Skip to: Content
Skip to: Site Navigation
Skip to: Search


Clinton, Ahmadinejad to face off at UN over nuclear nonproliferation

Secretary Clinton will declare the 40 year-old Nuclear Non-Proliferation Treaty threatened by Iran and North Korea, while Iran's Ahmadinejad is expected to criticize world powers for failing at disarmament.

By Staff writer / May 3, 2010

Secretary of State Hillary Rodham Clinton is interviewed on 'Meet the Press' Friday in Washington. Her speech Monday at the United Nations is expected to target Iran and President Mahmoud Ahmadinejad for disregarding the Nuclear Non-Proliferation Treaty.

William B. Plowman/Meet the Press/AP

Enlarge

United Nations, N.Y.

President Obama has made nuclear nonproliferation and disarmament the top priority of his diplomatic outreach this year, but that vision will face a sharp challenge at the United Nations in New York Monday when Iranian President Mahmoud Ahmadinejad takes the stage.

Skip to next paragraph

Announcing only last week that he would attend a 189-nation conference on the Nuclear Non-Proliferation Treaty, the controversial Iranian leader plans to mount a frontal attack on world nuclear powers – the United States chief among them – that he will say have failed in the NPT’s nuclear disarmament obligations.

Monday’s opening session of a normally staid, little-noticed, twice-a-decade review of the treaty takes on the trappings of a clash of rival global visions because Mr. Ahmadinejad will be closely followed on the conference dais by Secretary of State Hillary Rodham Clinton. Secretary Clinton may or may not refer to Iran by name in her comments, but aides say she will declare the 40-year-old NPT, considered a cornerstone of international security, threatened by countries like Iran and North Korea that, according to UN nuclear experts, have violated its terms.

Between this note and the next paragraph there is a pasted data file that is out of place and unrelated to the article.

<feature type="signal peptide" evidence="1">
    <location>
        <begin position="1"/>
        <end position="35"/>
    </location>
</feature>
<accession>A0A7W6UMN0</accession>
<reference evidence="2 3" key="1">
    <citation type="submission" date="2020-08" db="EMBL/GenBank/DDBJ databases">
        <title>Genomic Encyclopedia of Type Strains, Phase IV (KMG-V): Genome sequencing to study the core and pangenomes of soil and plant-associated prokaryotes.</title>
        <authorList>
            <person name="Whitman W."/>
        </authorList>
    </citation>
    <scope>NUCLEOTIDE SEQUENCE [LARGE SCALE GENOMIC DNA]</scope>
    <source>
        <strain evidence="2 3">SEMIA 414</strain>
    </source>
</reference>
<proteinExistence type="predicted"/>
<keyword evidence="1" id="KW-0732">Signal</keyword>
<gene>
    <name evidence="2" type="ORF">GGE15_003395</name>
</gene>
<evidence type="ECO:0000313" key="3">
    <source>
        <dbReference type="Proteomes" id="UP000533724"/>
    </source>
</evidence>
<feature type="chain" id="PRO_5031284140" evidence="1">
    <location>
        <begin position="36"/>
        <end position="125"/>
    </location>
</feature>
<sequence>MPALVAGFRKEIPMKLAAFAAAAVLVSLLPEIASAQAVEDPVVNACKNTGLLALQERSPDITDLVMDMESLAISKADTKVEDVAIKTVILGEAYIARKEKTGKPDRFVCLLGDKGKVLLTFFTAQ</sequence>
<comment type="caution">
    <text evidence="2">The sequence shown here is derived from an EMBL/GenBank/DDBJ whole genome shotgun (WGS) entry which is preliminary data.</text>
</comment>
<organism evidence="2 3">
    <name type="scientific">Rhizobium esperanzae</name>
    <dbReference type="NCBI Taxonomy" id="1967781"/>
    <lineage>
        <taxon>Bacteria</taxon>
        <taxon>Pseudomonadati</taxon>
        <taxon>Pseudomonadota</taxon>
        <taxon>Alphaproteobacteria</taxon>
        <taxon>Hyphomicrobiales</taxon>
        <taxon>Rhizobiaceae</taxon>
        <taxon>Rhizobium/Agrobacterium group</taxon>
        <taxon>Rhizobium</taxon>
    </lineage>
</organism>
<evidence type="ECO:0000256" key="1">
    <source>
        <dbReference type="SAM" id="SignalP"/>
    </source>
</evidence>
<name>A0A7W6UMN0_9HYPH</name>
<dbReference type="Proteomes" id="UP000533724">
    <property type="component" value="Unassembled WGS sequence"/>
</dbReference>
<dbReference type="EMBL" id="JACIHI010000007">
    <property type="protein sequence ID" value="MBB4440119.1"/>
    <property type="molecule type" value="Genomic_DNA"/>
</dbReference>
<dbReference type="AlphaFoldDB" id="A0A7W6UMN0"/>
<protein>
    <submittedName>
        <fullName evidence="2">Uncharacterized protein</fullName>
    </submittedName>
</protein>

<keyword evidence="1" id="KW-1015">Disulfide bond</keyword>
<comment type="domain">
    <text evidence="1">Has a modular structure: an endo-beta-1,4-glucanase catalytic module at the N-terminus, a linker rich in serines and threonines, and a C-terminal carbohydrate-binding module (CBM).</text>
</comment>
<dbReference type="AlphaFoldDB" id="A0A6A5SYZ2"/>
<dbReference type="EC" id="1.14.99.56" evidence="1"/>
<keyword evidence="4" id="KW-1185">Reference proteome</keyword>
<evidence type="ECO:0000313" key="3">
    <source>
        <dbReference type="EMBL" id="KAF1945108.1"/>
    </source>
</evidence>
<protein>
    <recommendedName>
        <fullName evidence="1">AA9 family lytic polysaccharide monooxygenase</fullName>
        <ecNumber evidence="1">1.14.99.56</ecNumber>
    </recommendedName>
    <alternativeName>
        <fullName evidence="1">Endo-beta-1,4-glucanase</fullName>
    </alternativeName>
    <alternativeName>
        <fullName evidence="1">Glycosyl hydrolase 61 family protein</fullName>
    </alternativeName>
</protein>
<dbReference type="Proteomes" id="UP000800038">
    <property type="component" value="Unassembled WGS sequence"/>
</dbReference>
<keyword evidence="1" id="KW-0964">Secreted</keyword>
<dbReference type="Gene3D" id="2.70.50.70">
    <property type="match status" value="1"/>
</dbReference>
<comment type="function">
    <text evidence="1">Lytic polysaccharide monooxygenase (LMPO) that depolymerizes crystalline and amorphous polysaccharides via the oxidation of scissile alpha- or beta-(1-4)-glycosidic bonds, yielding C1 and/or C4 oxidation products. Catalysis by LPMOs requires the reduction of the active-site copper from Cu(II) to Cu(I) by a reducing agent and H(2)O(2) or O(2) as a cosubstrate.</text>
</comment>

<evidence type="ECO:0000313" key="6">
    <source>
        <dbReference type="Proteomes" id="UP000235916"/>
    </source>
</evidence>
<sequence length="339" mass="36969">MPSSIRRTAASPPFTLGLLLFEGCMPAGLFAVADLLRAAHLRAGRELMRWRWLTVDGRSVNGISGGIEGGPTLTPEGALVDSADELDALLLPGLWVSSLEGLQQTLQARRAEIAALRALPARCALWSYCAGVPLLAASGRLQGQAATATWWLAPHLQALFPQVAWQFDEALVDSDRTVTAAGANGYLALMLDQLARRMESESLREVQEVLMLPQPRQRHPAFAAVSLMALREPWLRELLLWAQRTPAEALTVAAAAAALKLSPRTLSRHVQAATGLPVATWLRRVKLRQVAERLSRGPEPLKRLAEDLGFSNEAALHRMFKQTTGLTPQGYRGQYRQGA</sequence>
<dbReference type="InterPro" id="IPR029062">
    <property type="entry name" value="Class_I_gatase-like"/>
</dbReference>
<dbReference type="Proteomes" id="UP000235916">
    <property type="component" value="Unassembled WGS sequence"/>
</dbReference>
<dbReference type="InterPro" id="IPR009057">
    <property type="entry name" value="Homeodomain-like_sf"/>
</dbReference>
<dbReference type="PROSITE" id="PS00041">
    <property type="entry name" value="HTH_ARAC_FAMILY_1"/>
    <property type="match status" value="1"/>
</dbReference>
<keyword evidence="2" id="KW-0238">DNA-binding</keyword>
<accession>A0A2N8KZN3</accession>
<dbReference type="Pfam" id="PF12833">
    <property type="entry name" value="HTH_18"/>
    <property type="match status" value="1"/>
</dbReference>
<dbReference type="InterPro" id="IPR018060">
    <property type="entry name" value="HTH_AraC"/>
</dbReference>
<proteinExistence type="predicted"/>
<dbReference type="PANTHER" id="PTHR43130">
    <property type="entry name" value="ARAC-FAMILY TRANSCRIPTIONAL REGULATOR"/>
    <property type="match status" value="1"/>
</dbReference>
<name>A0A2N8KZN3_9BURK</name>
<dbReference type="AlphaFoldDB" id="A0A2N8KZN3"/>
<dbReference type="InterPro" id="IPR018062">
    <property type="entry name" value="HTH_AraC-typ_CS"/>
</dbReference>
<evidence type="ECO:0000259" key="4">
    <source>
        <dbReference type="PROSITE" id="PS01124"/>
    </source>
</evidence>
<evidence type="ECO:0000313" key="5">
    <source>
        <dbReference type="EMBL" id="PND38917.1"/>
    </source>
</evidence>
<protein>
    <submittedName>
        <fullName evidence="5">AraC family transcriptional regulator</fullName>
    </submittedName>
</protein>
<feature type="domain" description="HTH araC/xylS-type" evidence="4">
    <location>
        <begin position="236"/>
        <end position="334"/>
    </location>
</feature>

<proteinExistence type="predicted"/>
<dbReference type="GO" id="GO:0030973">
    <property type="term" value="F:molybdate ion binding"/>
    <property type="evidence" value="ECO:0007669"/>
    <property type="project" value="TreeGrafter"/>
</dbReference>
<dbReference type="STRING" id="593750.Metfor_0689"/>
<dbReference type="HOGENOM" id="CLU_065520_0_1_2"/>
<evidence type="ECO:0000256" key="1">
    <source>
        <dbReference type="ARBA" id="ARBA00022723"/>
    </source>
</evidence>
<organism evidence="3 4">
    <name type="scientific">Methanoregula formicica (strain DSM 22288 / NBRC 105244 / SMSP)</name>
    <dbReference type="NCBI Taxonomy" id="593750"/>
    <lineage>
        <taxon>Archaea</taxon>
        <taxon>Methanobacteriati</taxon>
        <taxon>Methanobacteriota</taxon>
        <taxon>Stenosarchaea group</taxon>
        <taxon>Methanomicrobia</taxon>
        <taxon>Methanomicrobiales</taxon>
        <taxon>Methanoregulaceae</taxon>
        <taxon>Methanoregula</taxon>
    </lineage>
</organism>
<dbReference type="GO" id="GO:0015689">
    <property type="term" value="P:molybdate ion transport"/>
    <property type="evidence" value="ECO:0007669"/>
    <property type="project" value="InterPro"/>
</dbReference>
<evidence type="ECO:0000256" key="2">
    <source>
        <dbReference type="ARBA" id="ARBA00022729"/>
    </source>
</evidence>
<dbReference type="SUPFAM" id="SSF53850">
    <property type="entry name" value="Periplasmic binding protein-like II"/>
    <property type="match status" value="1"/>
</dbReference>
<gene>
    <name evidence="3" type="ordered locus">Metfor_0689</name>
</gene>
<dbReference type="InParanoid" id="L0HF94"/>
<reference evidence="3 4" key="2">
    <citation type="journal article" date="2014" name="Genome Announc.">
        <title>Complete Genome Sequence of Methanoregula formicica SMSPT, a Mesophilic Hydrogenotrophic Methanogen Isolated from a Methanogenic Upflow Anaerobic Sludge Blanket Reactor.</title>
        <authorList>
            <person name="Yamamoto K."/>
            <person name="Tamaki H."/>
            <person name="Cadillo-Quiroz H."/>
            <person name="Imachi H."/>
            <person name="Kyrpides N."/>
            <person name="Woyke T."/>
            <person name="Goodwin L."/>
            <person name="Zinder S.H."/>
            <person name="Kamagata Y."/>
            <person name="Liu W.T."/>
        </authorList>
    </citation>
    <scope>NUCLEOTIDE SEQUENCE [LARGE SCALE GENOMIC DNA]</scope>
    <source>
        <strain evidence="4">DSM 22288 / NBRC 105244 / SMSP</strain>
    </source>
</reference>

The Obama administration is pressing for what would be a fourth round of international sanctions on Iran over its nuclear program, which Western powers suspect is aimed at delivering a nuclear weapon. Clinton is expected to use her UN visit to lobby Security Council members to approve tough new sanctions on Iran.

But she is no doubt aware that Ahmadinejad’s high-profile visit to New York and a fiery, us-little-guys-against-them-bullies speech from him risk winning some sympathetic support in an international gathering with many small and relatively powerless countries.

Declaring on “Meet the Press” Sunday that Ahmadinejad would “try to divert attention and confuse the issue” in his speech, Clinton added, “We’re not going to permit Iran to try to change the story from their failure to comply” with NPT obligations.

Ahmadinejad unapologetic over Iran's secrecy

Iran has failed to allow UN nuclear inspectors into all of its nuclear sites and last year revealed previously unknown underground sites only after word of their existence began to surface.

But Ahmadinejad remains unapologetic about Iran’s nuclear program. He signaled his intentions to stay on the offensive at the UN in comments he made before leaving Tehran Sunday. Noting that the US is the only country to have ever used a nuclear weapon against an adversary, the Iranian president said that “unfortunately” the NPT has failed at nonproliferation and disarmament.

Permissions